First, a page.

South Africa ‘runs out of coffins’

Zimbabwe reintroduced the curfew, banned public gatherings and indefinitely suspended the opening of schools.

In South Africa, which is experiencing another fast-spreading variant of the virus and is the worst-affected nation on the continent, authorities have reimposed a curfew, banned the sale of liquor and closed most of the beaches.

South African Undertakers are struggling to cope with rising deaths, South African National Association of Funeral Practitioners President Muzi Hlengwa told state broadcaster SABC.

“It is something that has never been seen before … We have run out of coffins, we have run out of room in the morgue,” he said.

“Normally we have cremations during the day, but now we have cremations even at night.”

Thailand faces the second wave

Thailand faces a wave that has infected thousands in recent weeks, attributed to complacency and poor planning.

The government is blocking much of the country, including the capital Bangkok, and is considering tougher measures.

A government official from the Bangkok Metropolitan Administration takes the body temperature of passengers on the bus at a Covid-19 checkpoint on January 3, 2021 in Bangkok, Thailand. (Getty)

Thailand reported 527 new cases of coronavirus, most of them migrant workers who were already isolated, and the government said it was tightening movements of people across the country.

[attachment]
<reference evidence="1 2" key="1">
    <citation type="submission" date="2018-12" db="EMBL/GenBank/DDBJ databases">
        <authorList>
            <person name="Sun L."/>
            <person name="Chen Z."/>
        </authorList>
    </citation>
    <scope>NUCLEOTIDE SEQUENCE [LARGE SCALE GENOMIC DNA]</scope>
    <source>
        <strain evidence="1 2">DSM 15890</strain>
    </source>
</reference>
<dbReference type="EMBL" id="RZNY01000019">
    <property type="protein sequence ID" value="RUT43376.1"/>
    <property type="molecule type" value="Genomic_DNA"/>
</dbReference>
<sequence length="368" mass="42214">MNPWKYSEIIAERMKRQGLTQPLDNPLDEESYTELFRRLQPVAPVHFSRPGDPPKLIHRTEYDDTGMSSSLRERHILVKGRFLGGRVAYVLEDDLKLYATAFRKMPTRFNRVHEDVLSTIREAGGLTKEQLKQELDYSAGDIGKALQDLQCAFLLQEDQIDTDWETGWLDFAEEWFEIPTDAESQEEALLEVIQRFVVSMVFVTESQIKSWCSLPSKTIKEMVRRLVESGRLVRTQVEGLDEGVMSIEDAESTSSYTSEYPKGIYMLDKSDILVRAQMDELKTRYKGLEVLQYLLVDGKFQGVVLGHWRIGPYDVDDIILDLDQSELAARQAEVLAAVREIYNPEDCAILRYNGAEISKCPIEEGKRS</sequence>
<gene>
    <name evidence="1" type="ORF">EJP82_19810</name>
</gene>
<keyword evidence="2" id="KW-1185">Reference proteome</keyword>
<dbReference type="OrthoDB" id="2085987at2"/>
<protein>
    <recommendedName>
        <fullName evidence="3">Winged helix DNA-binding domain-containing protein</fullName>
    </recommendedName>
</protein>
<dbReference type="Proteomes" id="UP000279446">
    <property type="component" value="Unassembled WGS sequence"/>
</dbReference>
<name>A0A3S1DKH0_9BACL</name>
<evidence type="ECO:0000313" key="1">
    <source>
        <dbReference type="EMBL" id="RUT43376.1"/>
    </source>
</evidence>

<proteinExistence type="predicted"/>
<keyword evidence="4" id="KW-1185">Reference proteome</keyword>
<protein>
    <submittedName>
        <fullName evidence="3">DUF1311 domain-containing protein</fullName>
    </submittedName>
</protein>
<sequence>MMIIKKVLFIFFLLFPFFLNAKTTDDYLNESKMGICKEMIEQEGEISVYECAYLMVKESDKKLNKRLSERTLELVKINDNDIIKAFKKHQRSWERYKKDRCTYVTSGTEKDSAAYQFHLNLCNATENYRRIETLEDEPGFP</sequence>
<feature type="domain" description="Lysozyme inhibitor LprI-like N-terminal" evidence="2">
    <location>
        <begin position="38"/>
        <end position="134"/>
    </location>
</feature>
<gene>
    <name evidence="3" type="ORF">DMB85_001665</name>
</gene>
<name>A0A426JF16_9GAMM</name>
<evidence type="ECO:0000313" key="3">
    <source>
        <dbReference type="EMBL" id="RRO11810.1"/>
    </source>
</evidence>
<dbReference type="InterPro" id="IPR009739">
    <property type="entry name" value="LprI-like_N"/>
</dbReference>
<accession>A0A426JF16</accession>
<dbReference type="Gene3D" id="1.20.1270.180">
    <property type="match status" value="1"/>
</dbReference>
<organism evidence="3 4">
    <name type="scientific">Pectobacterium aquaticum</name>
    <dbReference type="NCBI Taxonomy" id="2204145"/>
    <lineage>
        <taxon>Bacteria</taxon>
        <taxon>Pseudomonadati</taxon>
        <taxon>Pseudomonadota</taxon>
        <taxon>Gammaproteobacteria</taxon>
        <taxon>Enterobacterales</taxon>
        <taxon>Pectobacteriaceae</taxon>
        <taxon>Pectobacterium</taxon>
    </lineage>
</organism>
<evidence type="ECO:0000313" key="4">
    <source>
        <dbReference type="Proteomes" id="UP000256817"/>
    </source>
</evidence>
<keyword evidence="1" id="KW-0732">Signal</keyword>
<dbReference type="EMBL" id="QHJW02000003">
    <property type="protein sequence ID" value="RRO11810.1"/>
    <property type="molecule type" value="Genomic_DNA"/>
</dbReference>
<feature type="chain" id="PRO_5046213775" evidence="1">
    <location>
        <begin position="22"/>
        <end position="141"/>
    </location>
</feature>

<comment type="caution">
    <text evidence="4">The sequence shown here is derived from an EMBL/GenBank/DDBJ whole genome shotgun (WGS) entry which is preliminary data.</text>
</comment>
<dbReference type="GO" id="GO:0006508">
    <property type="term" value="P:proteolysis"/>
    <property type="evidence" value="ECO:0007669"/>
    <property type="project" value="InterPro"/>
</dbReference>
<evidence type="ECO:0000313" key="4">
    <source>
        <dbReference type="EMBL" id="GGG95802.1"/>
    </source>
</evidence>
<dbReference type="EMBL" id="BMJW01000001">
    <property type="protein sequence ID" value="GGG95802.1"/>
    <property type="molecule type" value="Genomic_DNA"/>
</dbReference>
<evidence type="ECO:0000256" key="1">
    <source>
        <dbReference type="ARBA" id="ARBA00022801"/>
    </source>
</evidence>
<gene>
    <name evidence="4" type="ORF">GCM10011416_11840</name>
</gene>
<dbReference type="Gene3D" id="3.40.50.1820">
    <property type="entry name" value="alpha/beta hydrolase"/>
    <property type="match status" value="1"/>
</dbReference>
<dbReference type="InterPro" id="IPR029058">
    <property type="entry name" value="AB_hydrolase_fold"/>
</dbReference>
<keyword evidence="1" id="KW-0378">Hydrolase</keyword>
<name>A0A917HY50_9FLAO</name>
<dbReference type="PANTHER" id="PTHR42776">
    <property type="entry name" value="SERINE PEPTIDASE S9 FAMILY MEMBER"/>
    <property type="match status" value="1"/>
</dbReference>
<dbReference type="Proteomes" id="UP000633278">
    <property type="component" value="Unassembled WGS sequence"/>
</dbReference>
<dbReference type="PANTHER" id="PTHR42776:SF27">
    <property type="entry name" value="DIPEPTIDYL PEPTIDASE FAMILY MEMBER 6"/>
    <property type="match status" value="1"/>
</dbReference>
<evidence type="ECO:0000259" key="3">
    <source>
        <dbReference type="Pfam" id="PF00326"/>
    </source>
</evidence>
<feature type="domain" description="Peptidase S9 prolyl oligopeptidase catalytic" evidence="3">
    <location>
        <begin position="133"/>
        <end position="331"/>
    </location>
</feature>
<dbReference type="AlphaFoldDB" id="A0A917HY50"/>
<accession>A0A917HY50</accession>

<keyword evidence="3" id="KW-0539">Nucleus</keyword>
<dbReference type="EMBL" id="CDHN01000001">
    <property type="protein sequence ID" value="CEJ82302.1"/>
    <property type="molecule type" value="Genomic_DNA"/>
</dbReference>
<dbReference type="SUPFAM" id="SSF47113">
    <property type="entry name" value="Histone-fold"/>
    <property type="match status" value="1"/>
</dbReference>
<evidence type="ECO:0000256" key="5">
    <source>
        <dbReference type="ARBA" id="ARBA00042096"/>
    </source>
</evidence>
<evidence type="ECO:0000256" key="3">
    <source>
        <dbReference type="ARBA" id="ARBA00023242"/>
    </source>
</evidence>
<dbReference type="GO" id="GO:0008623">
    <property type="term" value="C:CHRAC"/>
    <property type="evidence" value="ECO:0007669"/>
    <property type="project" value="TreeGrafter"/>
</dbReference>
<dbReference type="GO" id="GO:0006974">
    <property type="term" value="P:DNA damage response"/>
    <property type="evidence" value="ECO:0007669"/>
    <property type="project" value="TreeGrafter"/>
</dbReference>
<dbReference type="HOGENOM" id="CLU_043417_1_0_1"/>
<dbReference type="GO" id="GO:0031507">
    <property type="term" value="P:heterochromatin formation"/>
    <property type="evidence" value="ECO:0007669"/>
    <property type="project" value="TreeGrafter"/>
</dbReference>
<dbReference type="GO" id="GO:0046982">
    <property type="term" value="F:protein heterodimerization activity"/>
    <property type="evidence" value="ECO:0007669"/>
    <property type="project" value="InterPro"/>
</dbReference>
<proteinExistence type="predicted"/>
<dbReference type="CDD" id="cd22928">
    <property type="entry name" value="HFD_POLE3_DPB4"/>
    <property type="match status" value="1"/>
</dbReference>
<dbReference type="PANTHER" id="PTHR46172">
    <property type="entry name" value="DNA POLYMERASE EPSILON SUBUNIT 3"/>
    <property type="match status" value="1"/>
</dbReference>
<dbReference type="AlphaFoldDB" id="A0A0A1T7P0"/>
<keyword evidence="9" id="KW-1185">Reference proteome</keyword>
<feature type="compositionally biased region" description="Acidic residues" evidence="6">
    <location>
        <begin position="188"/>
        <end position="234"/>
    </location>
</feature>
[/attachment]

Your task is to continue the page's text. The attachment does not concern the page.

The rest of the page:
Of the new cases confirmed Tuesday, 439 were migrants, 82 were local broadcasts and six were quarantined travelers, the COVID-19 Situation Management Center said.

The total was a drop from the 745 recorded on Monday, the all-time high in Thailand, where the first case of the virus was detected outside of China last January.

Although it canceled public activities and meetings and closed schools, bars and other places where people gather, the government has not yet taken measures as strict as those it imposed in March, when it managed to eradicate local broadcasting.

In this photo taken Monday, Jan. 4, 2021, passengers get out of a vehicle for examination at a checkpoint on the border of Thailand’s Samut Sakhon province and Bangkok. (AP)

Malls and department stores remain open and social distancing is required, and eating inside restaurants is allowed until 9 p.m.

Instead, Prime Minister Prayuth Chan-ocha implored people to stay home.

“We don’t want to lock up the whole country because we know what the problems are, so can all of you lock yourself up?” he said.